Stomach Surgery for Ulcers

Stomach Surgery for Ulcers

Stomach ulcers also known as gastric ulcers are fairly common in the UK, but fortunately surgery to remove them is not. Stomach surgery for ulcers in the past was the usual way to remove and rid a patient of ulcers; thanks to the advances in medical science professionals have invented non-surgical methods for the removal of ulcers. Acid supressing drugs and antibiotics are now sufficient treatment for most ulcers however there are some stomach ulcers that develop complications and require surgery to remove.

What is a stomach ulcer and how is it caused?

A usual stomach ulcer is caused through infection with a germ known as H.pylori, an ulcer forms when there is an alteration in the balance of the amount of acid that the stomach produces and the mucus barrier that is designed to protect the lining of the stomach.

Infection is the main cause of stomach ulcers and makes up around eight cases in ten; some people do not require ant treatment as they suffer no discomfort but if left untreated the infection will remain for life.

Another cause of stomach ulcers is the use of anti-inflammatory drugs such as aspirin and ibuprofen. Although good for many purposes these drugs can sometimes affect the mucus barrier and allow acid to form an ulcer. Crohn’s disease is also known to have caused stomach ulcers but only on rare occasions.

Surgery to remove an ulcer

Surgery is rare in most ulcer cases but there are still times when stomach surgery for ulcers is required. Modern day stomach surgery for ulcers uses a technique that involves laparoscope; the laparoscope is thought to be safer and also promotes faster healing. Surgeons will use a telescope and camera along with small instruments with the aim of removing any malignant tumour. Some occasions may require that part of the oesophagus or duodenum is removed to prevent the ulcer from ever returning.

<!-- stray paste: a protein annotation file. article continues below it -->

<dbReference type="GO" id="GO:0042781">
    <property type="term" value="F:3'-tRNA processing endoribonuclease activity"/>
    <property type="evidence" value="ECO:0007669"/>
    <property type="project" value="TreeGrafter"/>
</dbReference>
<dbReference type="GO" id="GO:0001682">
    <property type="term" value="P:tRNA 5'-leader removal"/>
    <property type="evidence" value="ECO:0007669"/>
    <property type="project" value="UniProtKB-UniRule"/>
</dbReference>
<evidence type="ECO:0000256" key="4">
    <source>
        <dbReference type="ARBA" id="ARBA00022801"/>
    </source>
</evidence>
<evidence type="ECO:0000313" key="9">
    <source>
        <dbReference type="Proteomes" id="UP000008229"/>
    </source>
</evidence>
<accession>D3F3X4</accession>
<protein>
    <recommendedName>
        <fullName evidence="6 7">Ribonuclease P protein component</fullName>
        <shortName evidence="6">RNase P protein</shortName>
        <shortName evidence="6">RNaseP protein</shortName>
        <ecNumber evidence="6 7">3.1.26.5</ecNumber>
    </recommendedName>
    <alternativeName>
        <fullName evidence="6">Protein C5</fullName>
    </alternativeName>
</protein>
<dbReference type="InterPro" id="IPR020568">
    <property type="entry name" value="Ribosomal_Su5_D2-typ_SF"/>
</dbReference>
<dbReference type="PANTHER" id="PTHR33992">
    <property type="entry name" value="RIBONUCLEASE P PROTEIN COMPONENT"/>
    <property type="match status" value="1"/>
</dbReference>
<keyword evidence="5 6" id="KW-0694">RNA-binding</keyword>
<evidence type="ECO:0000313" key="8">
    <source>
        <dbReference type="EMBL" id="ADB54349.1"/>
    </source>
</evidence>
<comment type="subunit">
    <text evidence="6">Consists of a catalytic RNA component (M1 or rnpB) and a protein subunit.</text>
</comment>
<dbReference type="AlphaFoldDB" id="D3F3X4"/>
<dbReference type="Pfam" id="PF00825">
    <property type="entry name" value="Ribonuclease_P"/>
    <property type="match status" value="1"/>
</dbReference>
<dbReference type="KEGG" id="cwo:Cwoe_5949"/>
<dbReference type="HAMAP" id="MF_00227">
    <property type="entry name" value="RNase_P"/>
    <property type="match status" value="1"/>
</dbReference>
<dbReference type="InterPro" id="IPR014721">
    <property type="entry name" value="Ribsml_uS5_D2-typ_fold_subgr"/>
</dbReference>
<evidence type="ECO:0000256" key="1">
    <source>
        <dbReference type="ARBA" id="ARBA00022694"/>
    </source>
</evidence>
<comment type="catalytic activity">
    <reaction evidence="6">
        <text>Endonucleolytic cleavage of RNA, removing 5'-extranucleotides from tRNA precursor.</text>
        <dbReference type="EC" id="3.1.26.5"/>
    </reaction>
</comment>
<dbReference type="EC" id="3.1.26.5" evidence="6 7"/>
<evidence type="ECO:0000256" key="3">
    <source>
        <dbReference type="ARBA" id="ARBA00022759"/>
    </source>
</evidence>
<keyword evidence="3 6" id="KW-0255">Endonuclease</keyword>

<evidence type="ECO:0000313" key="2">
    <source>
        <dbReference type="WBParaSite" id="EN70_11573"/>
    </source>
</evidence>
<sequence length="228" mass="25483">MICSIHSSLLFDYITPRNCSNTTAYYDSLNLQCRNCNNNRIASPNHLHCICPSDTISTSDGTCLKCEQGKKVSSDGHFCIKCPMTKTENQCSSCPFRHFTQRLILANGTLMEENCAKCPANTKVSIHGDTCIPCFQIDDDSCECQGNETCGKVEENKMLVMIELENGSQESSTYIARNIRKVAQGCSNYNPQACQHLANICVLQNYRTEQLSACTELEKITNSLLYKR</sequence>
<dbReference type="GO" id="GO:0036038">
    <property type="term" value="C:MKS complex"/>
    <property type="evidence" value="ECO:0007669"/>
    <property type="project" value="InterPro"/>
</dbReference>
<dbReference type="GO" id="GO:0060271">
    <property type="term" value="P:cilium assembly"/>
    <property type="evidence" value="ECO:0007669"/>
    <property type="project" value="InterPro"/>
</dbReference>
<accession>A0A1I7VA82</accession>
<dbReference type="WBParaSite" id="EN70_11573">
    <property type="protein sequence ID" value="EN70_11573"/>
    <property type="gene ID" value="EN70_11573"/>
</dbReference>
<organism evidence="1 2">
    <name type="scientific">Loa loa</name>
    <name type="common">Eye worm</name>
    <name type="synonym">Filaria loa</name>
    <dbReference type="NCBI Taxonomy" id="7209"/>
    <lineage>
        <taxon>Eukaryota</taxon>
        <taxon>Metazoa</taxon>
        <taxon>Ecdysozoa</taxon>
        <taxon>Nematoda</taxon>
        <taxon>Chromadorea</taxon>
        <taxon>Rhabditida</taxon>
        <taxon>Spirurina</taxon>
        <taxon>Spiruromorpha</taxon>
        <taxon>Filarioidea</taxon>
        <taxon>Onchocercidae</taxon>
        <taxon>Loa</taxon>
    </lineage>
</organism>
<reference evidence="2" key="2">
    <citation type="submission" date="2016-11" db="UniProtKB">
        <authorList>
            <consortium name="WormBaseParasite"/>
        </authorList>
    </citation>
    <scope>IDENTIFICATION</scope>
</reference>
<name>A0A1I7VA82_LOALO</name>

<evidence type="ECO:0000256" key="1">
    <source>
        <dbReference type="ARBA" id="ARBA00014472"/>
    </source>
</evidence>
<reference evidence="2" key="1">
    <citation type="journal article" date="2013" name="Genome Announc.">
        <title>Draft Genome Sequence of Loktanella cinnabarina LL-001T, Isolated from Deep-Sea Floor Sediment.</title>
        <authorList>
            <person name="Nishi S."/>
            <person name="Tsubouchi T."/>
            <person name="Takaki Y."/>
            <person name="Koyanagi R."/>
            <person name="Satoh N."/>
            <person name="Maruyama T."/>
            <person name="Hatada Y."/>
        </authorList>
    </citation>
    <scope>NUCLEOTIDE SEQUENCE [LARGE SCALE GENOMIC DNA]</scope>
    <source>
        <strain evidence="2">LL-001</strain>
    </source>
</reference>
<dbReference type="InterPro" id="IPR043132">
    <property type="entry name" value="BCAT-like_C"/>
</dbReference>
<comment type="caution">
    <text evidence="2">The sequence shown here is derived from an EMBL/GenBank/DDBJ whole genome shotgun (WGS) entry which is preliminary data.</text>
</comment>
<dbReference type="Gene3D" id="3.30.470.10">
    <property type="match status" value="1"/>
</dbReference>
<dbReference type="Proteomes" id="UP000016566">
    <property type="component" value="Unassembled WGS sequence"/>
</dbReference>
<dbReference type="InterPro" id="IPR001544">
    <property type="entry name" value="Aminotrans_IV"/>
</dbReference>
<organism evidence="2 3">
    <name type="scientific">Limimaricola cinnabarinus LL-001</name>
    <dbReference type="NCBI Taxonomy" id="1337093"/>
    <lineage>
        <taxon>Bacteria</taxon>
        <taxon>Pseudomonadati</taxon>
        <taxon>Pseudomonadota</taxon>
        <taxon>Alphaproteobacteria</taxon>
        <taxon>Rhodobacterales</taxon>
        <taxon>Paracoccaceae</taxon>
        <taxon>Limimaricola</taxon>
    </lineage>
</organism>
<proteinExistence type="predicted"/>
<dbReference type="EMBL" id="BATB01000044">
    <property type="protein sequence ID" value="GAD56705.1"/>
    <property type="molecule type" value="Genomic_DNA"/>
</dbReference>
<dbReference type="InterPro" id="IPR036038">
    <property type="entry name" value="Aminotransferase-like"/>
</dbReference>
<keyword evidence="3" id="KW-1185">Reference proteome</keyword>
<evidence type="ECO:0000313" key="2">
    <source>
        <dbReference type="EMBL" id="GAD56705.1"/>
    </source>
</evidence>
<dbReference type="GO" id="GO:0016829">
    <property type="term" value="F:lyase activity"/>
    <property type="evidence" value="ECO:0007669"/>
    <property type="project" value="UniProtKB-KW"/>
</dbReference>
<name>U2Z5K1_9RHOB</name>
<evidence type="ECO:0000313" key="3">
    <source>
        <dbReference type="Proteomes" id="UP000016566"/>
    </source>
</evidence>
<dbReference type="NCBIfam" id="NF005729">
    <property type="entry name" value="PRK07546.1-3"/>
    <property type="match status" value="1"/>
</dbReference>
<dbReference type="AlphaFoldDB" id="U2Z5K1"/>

In ulcers known as peptic ulcers the operation will be to stitch up any bleeding or remove the acid that controls the lower part of the stomach so that the ulcer can heal, this is helped through the use of drugs.

The main benefit of surgery is stopping bleeding or to seal the ulcer, surgery can also be beneficial for removing any malignant disease.

After stomach surgery

In the immediate aftermath of surgery the patient is likely to be in some discomfort and may suffer from soreness and swelling on part of the abdomen that has been stitched. Like any form of surgery there is the risk of complication afterwards. Early complications with stomach surgery for ulcers can occur almost immediately after the operation and while the patient is still in hospital, these may include:

  • Infections in the wound
  • A reoccurrence of bleeding in the ulcer
  • Anastomotic leaks

Not every person that undergoes surgery to remove an ulcer will suffer from complications although it is possible that 25%-50% will, of the people that do suffer complications only 1%-5% will find the problem major.